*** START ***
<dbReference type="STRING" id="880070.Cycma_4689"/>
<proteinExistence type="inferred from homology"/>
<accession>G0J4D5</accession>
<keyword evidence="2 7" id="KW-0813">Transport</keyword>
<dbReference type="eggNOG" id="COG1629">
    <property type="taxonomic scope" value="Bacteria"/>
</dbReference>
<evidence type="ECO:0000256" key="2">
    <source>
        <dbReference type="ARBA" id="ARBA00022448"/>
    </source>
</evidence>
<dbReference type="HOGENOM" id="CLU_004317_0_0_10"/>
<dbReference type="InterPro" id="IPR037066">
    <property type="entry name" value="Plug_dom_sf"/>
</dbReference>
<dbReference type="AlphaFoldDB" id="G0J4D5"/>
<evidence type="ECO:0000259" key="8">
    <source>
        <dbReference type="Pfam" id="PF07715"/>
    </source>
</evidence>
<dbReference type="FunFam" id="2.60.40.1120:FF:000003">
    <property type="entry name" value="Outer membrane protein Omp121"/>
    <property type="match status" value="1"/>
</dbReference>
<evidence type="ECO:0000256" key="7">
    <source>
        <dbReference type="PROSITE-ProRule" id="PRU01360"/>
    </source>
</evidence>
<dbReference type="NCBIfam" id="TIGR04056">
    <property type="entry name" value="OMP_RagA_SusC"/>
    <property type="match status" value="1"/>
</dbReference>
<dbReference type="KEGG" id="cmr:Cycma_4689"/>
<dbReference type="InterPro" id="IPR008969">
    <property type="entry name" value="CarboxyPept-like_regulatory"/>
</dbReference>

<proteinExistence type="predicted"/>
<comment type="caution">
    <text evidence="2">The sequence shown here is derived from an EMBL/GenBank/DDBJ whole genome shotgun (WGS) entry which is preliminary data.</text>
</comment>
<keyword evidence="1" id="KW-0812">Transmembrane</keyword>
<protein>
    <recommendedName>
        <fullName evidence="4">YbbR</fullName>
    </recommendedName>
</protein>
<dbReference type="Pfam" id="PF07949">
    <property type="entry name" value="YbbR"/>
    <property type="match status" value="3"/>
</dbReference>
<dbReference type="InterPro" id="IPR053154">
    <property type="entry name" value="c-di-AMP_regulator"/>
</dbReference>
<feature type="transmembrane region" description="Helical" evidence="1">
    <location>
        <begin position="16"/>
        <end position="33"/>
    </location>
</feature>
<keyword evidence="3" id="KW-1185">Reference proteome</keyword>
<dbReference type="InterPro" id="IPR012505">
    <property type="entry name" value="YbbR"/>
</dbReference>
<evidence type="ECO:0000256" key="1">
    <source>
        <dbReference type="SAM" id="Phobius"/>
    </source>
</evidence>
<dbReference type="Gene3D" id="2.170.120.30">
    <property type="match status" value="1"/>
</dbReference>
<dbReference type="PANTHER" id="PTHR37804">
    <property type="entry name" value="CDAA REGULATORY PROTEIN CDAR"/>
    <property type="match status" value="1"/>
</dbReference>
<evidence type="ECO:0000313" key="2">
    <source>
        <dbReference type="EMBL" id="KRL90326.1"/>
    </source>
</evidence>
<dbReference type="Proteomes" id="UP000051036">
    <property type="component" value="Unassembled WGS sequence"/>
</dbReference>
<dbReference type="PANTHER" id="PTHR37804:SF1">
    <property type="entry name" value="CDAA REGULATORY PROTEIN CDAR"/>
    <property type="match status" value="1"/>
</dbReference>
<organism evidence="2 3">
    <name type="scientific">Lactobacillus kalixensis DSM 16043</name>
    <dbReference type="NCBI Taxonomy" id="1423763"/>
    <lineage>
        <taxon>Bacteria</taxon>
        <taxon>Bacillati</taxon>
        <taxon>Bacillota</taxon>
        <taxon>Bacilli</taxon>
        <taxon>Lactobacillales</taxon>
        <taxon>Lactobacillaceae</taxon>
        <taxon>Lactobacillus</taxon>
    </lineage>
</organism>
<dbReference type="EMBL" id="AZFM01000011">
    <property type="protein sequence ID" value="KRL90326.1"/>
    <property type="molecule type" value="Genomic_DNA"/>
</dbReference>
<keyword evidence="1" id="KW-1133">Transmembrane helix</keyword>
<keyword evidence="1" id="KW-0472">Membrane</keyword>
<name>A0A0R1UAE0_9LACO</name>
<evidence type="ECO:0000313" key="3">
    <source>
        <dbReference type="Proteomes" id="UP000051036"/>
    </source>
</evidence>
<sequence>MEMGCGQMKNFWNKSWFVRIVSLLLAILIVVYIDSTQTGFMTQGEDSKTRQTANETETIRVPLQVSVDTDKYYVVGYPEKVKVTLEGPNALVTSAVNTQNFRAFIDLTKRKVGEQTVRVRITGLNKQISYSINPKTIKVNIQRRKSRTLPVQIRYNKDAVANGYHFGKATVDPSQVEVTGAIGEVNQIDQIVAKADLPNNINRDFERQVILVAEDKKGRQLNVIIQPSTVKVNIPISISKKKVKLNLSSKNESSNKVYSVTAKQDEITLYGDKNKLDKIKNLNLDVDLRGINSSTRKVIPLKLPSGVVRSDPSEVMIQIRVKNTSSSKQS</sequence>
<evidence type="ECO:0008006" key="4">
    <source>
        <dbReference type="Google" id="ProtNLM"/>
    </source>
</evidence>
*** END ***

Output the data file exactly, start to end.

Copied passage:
<dbReference type="STRING" id="880070.Cycma_4689"/>
<proteinExistence type="inferred from homology"/>
<accession>G0J4D5</accession>
<keyword evidence="2 7" id="KW-0813">Transport</keyword>
<dbReference type="eggNOG" id="COG1629">
    <property type="taxonomic scope" value="Bacteria"/>
</dbReference>
<evidence type="ECO:0000256" key="2">
    <source>
        <dbReference type="ARBA" id="ARBA00022448"/>
    </source>
</evidence>
<dbReference type="HOGENOM" id="CLU_004317_0_0_10"/>
<dbReference type="InterPro" id="IPR037066">
    <property type="entry name" value="Plug_dom_sf"/>
</dbReference>
<dbReference type="AlphaFoldDB" id="G0J4D5"/>
<evidence type="ECO:0000259" key="8">
    <source>
        <dbReference type="Pfam" id="PF07715"/>
    </source>
</evidence>
<dbReference type="FunFam" id="2.60.40.1120:FF:000003">
    <property type="entry name" value="Outer membrane protein Omp121"/>
    <property type="match status" value="1"/>
</dbReference>
<evidence type="ECO:0000256" key="7">
    <source>
        <dbReference type="PROSITE-ProRule" id="PRU01360"/>
    </source>
</evidence>
<dbReference type="NCBIfam" id="TIGR04056">
    <property type="entry name" value="OMP_RagA_SusC"/>
    <property type="match status" value="1"/>
</dbReference>
<dbReference type="KEGG" id="cmr:Cycma_4689"/>
<dbReference type="InterPro" id="IPR008969">
    <property type="entry name" value="CarboxyPept-like_regulatory"/>
</dbReference>

<proteinExistence type="predicted"/>
<comment type="caution">
    <text evidence="2">The sequence shown here is derived from an EMBL/GenBank/DDBJ whole genome shotgun (WGS) entry which is preliminary data.</text>
</comment>
<keyword evidence="1" id="KW-0812">Transmembrane</keyword>
<protein>
    <recommendedName>
        <fullName evidence="4">YbbR</fullName>
    </recommendedName>
</protein>
<dbReference type="Pfam" id="PF07949">
    <property type="entry name" value="YbbR"/>
    <property type="match status" value="3"/>
</dbReference>
<dbReference type="InterPro" id="IPR053154">
    <property type="entry name" value="c-di-AMP_regulator"/>
</dbReference>
<feature type="transmembrane region" description="Helical" evidence="1">
    <location>
        <begin position="16"/>
        <end position="33"/>
    </location>
</feature>
<keyword evidence="3" id="KW-1185">Reference proteome</keyword>
<dbReference type="InterPro" id="IPR012505">
    <property type="entry name" value="YbbR"/>
</dbReference>
<evidence type="ECO:0000256" key="1">
    <source>
        <dbReference type="SAM" id="Phobius"/>
    </source>
</evidence>
<dbReference type="Gene3D" id="2.170.120.30">
    <property type="match status" value="1"/>
</dbReference>
<dbReference type="PANTHER" id="PTHR37804">
    <property type="entry name" value="CDAA REGULATORY PROTEIN CDAR"/>
    <property type="match status" value="1"/>
</dbReference>
<evidence type="ECO:0000313" key="2">
    <source>
        <dbReference type="EMBL" id="KRL90326.1"/>
    </source>
</evidence>
<dbReference type="Proteomes" id="UP000051036">
    <property type="component" value="Unassembled WGS sequence"/>
</dbReference>
<dbReference type="PANTHER" id="PTHR37804:SF1">
    <property type="entry name" value="CDAA REGULATORY PROTEIN CDAR"/>
    <property type="match status" value="1"/>
</dbReference>
<organism evidence="2 3">
    <name type="scientific">Lactobacillus kalixensis DSM 16043</name>
    <dbReference type="NCBI Taxonomy" id="1423763"/>
    <lineage>
        <taxon>Bacteria</taxon>
        <taxon>Bacillati</taxon>
        <taxon>Bacillota</taxon>
        <taxon>Bacilli</taxon>
        <taxon>Lactobacillales</taxon>
        <taxon>Lactobacillaceae</taxon>
        <taxon>Lactobacillus</taxon>
    </lineage>
</organism>
<dbReference type="EMBL" id="AZFM01000011">
    <property type="protein sequence ID" value="KRL90326.1"/>
    <property type="molecule type" value="Genomic_DNA"/>
</dbReference>
<keyword evidence="1" id="KW-1133">Transmembrane helix</keyword>
<keyword evidence="1" id="KW-0472">Membrane</keyword>
<name>A0A0R1UAE0_9LACO</name>
<evidence type="ECO:0000313" key="3">
    <source>
        <dbReference type="Proteomes" id="UP000051036"/>
    </source>
</evidence>
<sequence>MEMGCGQMKNFWNKSWFVRIVSLLLAILIVVYIDSTQTGFMTQGEDSKTRQTANETETIRVPLQVSVDTDKYYVVGYPEKVKVTLEGPNALVTSAVNTQNFRAFIDLTKRKVGEQTVRVRITGLNKQISYSINPKTIKVNIQRRKSRTLPVQIRYNKDAVANGYHFGKATVDPSQVEVTGAIGEVNQIDQIVAKADLPNNINRDFERQVILVAEDKKGRQLNVIIQPSTVKVNIPISISKKKVKLNLSSKNESSNKVYSVTAKQDEITLYGDKNKLDKIKNLNLDVDLRGINSSTRKVIPLKLPSGVVRSDPSEVMIQIRVKNTSSSKQS</sequence>
<evidence type="ECO:0008006" key="4">
    <source>
        <dbReference type="Google" id="ProtNLM"/>
    </source>
</evidence>